The Boston Globe’s Emily Sweeney

Emily Sweeney speaks to the class.Last Friday, Boston Globe reporter Emily Sweeney presented in class on her experience with video at The Boston Globe. When Sweeney came to the Globe, multimedia wasn’t part of the picture.

Sweeney explained that her interest in new forms of media led her to buy a handheld video camera that she brought with her when reporting stories. She would edit together the video she shot and post it with her written story. This model became common practice at the Globe.

Showing us some of her work, Sweeney noted that her earlier videos were a bit rough around the edges. But while higher quality is always better, something is better than nothing. I agree.

Unlike Sweeney, the news dinosaurs still lumbering about in the speed-of-light news world of today are perfectionists. If it doesn’t cost a million dollars (which they no longer – if ever – have) and look like Spielberg himself put it together, they don’t want it. This attitude is the one that’s allowing bloggers, tweeters, facebookers, and other peons like myself to take over the news world. CNN has the right idea with its iReport program, exploring the new frontier unsure of what the final product will look like.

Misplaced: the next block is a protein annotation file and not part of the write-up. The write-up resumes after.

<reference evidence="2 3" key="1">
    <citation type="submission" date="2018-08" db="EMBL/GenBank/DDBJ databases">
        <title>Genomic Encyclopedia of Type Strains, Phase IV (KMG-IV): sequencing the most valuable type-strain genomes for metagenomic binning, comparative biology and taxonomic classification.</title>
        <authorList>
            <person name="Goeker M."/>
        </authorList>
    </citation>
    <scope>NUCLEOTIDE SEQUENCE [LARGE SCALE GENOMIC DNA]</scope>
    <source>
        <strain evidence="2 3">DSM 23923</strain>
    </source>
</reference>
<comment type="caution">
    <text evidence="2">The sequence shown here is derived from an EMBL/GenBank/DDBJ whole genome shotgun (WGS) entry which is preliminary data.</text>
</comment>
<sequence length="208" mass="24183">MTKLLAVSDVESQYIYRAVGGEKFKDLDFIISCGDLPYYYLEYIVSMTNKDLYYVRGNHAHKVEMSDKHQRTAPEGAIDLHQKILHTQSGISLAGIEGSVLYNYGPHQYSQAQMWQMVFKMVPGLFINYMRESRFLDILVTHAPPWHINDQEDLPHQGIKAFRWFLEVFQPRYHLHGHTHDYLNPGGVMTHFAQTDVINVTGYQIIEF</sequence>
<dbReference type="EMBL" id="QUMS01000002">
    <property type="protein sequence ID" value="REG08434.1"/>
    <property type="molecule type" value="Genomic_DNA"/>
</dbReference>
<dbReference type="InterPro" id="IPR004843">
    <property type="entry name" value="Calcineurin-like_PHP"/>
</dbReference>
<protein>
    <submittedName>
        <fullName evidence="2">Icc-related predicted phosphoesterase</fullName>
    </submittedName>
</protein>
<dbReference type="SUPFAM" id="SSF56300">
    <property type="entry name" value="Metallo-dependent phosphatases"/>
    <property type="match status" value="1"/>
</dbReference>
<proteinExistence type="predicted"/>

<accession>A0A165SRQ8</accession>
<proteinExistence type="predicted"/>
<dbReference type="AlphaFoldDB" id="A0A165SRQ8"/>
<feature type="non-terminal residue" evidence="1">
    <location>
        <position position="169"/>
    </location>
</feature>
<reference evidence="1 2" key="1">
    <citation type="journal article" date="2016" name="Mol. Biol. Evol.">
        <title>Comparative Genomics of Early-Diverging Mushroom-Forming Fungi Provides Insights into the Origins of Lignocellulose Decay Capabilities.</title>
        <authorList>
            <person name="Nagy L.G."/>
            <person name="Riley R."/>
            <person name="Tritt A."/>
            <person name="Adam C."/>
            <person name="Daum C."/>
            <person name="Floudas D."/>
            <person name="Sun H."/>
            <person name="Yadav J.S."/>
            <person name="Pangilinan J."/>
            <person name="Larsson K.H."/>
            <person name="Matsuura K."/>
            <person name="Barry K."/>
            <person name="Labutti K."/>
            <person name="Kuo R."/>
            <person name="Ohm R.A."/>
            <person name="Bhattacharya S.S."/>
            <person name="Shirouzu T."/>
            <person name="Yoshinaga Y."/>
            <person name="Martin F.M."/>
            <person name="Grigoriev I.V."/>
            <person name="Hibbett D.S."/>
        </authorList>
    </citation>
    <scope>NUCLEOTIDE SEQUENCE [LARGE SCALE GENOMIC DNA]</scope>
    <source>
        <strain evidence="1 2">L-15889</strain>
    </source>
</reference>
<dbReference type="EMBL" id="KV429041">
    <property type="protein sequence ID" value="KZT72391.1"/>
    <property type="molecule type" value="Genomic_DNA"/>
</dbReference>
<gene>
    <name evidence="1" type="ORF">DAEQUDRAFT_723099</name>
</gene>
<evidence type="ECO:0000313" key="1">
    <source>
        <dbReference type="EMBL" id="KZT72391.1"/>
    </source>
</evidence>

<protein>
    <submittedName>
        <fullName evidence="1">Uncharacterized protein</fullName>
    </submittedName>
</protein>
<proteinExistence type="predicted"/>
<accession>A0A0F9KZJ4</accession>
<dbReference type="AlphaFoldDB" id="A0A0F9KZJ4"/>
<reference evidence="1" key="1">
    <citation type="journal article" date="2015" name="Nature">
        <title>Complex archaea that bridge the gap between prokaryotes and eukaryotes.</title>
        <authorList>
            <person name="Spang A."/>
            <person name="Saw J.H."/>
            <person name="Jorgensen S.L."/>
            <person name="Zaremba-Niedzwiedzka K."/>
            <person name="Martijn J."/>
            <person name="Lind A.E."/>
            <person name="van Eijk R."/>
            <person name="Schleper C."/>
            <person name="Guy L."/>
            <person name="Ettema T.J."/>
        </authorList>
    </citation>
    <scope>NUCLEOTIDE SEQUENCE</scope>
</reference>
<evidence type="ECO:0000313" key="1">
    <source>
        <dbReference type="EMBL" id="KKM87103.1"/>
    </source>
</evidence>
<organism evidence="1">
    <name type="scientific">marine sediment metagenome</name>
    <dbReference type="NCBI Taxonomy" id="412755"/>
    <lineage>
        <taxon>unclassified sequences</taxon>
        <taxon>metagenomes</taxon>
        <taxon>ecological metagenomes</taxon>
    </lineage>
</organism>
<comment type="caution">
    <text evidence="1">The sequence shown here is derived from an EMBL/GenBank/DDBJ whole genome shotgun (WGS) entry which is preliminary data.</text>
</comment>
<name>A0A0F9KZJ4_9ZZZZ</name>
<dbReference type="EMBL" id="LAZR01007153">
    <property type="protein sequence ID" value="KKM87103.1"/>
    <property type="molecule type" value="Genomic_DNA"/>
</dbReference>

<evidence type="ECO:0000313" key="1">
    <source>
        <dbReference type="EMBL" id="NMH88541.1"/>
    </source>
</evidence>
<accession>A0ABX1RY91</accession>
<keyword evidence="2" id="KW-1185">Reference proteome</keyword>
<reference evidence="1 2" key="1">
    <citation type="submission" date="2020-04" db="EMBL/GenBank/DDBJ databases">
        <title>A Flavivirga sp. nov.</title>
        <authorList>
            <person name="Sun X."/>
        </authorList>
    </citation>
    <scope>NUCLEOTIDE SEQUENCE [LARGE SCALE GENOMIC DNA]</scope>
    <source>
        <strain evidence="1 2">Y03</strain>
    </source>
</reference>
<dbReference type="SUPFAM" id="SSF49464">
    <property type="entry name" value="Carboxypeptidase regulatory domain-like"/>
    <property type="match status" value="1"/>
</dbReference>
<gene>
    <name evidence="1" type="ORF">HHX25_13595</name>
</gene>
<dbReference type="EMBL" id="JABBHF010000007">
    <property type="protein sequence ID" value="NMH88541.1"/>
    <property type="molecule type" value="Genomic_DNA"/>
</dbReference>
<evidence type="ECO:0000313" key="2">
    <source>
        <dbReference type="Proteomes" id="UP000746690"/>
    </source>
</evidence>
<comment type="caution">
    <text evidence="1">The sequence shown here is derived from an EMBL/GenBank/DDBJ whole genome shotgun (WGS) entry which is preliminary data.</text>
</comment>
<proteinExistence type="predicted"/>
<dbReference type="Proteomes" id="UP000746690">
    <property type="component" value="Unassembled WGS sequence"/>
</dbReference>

Sweeney’s attitude with new media was similar to Sir Edmund Hillary’s attitude for climbing everest; “because it’s there.” She wasn’t sure what it would turn into or how good it would be, but she did it because the technology was available and it would be silly not to use it.

Hopefully, my generation of reporters takes on a similar attitude and we can create tomorrow’s media environment without having to know beforehand what it will look like.

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